Shortland, Peter Frederick (DNB00)
|←Shortland, John||Dictionary of National Biography, 1885-1900, Volume 52
Shortland, Peter Frederick
|Shortland, Thomas George→|
SHORTLAND, PETER FREDERICK (1815–1888), vice-admiral, born in 1815, son of Captain Thomas George Shortland [q. v.], entered the Royal Naval College at Portsmouth in January 1827, and, having passed through the course with distinction, served afloat till 1834, when, on 4 Dec., he passed his examination. In 1836–8 he was a mate of the Rattlesnake in Australian waters, and, on the settlement of Melbourne, made a survey of Port Phillip, which was approved by the governor of the colony. On returning to England in 1838 he obtained leave of absence, matriculated at Cambridge as a member of Pembroke College, and in 1842 graduated as seventh wrangler. He then applied to join the Excellent with the view of competing for the commission at that time offered as a prize to young officers passing through a course of gunnery and mathematics; but as the advent of a seventh wrangler seemed likely to kill all competition, the admiralty promoted him at once, on 1 April 1842. He was then appointed to the Columbia steamer for surveying duties on the coast of North America. As lieutenant, as commander (20 Jan. 1848), and as captain (1 Jan. 1859), he continued on the same station till 1865, making a complete survey of the coast of Nova Scotia, including the Bay of Fundy, on the completion of which he received the special thanks of the admiralty. He was then appointed to the Hydra for surveying service in the Mediterranean, but in 1867 was sent out to the East Indies to take a line of soundings from Aden to Bombay. The Hydra was paid off in 1868, and Shortland, at the request of the admiralty, wrote ‘A Sounding Voyage of H.M.S. Hydra’ (8vo, 1868), a work highly esteemed both in England and the United States. On attaining the age of fifty-five in 1870, he was placed on the retired list. He then qualified as a barrister and was called to the bar, from Lincoln's Inn, on 27 Jan. 1873. He became a rear-admiral on 21 Sept. 1876, and a vice-admiral on 3 Jan. 1881. He died at Plymouth on 18 Oct. 1888. He married in 1848 Emily, daughter of Captain Thomas Jones, 74th regiment, and left issue. He was the author of ‘A Short Account of the Laws which govern H. M. Navy’ (1886), and of ‘Nautical Surveying’ (8vo, 1890), published by his widow and children, much of the matter of which had already appeared in ‘Naval Science,’ 1873–4–5.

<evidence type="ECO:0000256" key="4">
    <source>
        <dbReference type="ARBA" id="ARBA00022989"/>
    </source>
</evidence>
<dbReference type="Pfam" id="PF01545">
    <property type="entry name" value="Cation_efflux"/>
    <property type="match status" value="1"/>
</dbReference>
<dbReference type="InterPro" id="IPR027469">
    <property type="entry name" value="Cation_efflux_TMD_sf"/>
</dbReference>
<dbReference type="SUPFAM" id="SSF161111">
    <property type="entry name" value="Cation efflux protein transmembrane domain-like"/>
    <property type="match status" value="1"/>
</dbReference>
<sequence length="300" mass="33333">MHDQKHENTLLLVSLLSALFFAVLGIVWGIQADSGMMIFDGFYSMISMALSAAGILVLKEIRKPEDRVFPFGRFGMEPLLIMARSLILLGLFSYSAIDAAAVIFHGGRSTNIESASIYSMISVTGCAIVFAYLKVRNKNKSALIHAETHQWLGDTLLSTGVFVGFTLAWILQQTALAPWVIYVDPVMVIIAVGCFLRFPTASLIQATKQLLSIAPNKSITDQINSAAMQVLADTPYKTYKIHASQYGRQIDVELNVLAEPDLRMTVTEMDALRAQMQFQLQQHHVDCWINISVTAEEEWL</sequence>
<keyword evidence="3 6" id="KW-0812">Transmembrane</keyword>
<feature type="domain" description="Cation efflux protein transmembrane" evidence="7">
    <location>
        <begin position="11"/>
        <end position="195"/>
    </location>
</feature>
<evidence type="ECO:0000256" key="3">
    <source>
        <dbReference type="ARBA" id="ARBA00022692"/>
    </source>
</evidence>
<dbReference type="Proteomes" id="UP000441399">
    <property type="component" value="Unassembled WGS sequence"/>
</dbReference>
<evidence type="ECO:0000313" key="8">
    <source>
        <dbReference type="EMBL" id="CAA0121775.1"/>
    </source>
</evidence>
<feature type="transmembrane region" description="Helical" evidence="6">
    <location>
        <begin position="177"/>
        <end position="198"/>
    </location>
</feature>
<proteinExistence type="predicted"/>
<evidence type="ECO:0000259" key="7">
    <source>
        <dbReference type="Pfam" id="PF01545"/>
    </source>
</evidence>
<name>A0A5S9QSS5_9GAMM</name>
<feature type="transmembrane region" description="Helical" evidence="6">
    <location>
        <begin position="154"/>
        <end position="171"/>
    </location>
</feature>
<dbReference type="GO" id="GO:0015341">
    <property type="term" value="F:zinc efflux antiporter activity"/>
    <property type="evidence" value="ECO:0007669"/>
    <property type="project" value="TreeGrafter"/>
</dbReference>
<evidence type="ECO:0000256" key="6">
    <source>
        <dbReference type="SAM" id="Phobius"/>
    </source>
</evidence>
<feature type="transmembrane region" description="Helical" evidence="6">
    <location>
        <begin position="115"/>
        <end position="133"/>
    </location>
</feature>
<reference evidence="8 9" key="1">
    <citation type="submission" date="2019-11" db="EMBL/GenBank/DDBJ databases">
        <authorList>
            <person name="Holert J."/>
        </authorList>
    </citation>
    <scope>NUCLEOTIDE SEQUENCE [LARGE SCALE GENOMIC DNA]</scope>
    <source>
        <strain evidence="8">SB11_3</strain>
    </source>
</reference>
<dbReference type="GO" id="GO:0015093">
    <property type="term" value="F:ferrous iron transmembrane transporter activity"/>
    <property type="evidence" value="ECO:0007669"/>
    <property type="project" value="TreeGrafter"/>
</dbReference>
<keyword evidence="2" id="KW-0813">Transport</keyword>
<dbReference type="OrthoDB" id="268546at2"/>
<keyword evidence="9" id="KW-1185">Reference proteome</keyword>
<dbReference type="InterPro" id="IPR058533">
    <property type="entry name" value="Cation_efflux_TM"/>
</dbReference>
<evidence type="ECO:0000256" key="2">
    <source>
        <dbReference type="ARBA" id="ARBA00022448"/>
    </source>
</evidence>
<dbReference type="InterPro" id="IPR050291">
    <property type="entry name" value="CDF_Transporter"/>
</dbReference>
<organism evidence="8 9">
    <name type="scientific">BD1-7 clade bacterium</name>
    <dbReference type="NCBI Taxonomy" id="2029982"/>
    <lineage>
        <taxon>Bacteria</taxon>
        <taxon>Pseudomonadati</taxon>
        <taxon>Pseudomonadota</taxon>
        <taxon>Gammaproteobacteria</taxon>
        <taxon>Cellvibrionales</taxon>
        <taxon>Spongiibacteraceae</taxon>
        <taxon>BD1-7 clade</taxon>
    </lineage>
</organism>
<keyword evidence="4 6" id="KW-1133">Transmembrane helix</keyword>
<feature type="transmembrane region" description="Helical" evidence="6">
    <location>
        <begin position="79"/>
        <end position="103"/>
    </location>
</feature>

[O'Byrne's Nav. Biogr. Dict.; obituary notice in Times, 19 Oct. 1888, which is reprinted in the beginning of the ‘Nautical Surveying;’ Navy Lists.]